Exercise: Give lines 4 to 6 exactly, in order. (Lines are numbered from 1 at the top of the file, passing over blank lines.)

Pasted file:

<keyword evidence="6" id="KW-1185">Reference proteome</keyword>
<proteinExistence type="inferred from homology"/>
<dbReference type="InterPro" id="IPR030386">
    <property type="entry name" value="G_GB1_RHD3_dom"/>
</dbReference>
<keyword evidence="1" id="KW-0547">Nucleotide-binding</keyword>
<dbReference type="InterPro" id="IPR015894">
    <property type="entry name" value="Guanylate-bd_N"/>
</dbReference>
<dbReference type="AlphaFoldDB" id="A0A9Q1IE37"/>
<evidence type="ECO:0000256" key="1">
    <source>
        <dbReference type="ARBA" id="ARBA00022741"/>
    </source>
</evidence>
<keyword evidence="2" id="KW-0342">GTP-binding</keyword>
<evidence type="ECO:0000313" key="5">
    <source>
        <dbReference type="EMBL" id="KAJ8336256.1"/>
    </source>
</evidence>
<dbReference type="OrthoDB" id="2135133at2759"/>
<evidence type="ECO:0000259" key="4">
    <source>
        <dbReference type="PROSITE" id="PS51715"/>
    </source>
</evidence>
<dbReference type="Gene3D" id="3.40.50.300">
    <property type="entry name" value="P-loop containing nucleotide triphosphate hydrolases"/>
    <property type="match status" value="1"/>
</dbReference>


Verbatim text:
    <property type="entry name" value="G_GB1_RHD3_dom"/>
</dbReference>
<keyword evidence="1" id="KW-0547">Nucleotide-binding</keyword>